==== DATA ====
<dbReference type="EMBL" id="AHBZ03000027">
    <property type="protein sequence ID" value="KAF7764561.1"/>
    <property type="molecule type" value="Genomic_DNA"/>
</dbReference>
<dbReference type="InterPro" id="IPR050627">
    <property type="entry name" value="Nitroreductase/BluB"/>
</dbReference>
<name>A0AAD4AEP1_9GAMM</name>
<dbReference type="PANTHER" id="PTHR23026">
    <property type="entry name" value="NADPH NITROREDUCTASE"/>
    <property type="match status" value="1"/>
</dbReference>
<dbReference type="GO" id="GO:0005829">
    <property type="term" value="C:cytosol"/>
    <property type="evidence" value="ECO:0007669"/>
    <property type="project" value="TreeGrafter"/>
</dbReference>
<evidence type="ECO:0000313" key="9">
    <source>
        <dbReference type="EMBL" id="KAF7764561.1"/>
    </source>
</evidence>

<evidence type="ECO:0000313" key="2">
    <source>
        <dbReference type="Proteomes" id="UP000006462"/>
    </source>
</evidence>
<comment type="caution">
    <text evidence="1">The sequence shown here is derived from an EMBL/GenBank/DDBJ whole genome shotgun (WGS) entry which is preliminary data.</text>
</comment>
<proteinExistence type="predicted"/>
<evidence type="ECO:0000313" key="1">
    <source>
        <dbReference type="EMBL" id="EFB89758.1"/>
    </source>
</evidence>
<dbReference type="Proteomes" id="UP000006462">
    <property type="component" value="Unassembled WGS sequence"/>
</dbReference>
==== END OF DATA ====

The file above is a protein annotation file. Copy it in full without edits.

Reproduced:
<dbReference type="EMBL" id="AHBZ03000027">
    <property type="protein sequence ID" value="KAF7764561.1"/>
    <property type="molecule type" value="Genomic_DNA"/>
</dbReference>
<dbReference type="InterPro" id="IPR050627">
    <property type="entry name" value="Nitroreductase/BluB"/>
</dbReference>
<name>A0AAD4AEP1_9GAMM</name>
<dbReference type="PANTHER" id="PTHR23026">
    <property type="entry name" value="NADPH NITROREDUCTASE"/>
    <property type="match status" value="1"/>
</dbReference>
<dbReference type="GO" id="GO:0005829">
    <property type="term" value="C:cytosol"/>
    <property type="evidence" value="ECO:0007669"/>
    <property type="project" value="TreeGrafter"/>
</dbReference>
<evidence type="ECO:0000313" key="9">
    <source>
        <dbReference type="EMBL" id="KAF7764561.1"/>
    </source>
</evidence>

<evidence type="ECO:0000313" key="2">
    <source>
        <dbReference type="Proteomes" id="UP000006462"/>
    </source>
</evidence>
<comment type="caution">
    <text evidence="1">The sequence shown here is derived from an EMBL/GenBank/DDBJ whole genome shotgun (WGS) entry which is preliminary data.</text>
</comment>
<proteinExistence type="predicted"/>
<evidence type="ECO:0000313" key="1">
    <source>
        <dbReference type="EMBL" id="EFB89758.1"/>
    </source>
</evidence>
<dbReference type="Proteomes" id="UP000006462">
    <property type="component" value="Unassembled WGS sequence"/>
</dbReference>